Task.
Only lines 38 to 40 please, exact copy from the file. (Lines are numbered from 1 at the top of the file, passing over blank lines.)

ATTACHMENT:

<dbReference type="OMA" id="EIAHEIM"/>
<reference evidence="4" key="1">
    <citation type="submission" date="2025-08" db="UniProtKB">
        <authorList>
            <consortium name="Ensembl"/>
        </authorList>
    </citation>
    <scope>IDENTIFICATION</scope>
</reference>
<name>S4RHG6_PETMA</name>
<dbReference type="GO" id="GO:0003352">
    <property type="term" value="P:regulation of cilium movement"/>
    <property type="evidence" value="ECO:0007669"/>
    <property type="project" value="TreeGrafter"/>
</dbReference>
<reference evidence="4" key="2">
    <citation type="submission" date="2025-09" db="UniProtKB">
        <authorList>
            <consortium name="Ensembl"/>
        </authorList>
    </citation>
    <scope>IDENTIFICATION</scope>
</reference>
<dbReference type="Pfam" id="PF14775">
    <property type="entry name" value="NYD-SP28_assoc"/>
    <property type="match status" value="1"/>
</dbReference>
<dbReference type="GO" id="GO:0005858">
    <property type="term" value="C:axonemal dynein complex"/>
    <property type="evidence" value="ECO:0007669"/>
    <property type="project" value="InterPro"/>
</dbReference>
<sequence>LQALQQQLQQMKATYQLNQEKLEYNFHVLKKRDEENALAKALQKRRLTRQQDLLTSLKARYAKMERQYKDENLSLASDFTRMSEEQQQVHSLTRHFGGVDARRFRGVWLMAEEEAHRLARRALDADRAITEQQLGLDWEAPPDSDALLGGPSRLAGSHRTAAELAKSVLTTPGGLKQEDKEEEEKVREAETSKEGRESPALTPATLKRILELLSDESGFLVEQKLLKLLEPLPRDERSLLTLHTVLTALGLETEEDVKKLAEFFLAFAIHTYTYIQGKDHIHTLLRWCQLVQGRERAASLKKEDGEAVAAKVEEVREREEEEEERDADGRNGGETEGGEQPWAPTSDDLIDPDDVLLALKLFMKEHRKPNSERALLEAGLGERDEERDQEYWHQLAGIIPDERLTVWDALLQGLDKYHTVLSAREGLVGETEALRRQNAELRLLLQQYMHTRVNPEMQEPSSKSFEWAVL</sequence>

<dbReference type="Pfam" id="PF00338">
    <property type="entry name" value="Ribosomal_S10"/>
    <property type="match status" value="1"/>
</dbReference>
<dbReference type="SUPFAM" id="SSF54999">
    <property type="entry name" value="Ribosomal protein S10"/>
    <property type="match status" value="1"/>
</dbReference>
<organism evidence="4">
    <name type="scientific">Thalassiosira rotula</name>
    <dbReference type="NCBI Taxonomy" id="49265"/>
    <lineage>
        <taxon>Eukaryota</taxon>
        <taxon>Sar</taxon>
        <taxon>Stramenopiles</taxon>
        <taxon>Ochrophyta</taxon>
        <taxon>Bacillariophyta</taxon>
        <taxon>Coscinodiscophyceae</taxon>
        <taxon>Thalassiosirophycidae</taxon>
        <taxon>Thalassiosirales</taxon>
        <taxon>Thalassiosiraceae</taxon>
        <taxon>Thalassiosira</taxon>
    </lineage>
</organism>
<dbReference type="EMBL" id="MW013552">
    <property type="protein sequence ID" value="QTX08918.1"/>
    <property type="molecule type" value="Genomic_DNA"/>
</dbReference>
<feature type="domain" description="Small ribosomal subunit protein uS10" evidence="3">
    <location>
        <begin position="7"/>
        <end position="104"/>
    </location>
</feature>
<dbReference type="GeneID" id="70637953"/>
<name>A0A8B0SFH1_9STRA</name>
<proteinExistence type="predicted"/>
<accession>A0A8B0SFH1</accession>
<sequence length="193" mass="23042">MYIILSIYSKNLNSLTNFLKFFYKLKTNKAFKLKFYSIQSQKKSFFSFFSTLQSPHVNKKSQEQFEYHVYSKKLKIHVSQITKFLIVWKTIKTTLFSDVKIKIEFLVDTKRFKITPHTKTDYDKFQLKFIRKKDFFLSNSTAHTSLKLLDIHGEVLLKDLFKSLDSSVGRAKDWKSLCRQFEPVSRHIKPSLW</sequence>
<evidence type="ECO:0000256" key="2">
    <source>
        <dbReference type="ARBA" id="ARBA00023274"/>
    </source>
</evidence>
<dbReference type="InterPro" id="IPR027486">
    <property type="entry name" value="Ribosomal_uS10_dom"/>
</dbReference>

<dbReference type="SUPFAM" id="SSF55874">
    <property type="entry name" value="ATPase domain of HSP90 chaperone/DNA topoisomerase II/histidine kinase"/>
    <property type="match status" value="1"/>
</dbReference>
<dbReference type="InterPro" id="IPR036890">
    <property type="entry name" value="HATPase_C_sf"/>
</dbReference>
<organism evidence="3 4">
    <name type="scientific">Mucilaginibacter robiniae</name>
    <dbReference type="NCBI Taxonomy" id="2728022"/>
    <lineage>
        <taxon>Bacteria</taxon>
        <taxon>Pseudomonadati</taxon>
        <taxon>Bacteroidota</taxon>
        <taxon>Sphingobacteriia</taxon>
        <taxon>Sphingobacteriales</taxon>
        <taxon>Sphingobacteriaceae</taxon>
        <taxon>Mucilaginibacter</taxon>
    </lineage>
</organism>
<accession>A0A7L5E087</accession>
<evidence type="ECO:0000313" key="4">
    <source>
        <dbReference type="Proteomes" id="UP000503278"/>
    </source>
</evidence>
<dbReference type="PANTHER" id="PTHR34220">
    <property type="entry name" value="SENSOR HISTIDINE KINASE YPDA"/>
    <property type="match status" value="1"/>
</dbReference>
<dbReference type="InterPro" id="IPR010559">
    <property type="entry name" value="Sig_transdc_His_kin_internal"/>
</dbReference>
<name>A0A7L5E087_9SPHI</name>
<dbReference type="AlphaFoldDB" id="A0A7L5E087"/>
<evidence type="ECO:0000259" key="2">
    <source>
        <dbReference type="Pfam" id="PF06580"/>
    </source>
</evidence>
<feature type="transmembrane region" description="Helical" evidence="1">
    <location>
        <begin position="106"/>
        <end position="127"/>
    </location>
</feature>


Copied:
<dbReference type="SUPFAM" id="SSF54999">
    <property type="entry name" value="Ribosomal protein S10"/>
    <property type="match status" value="1"/>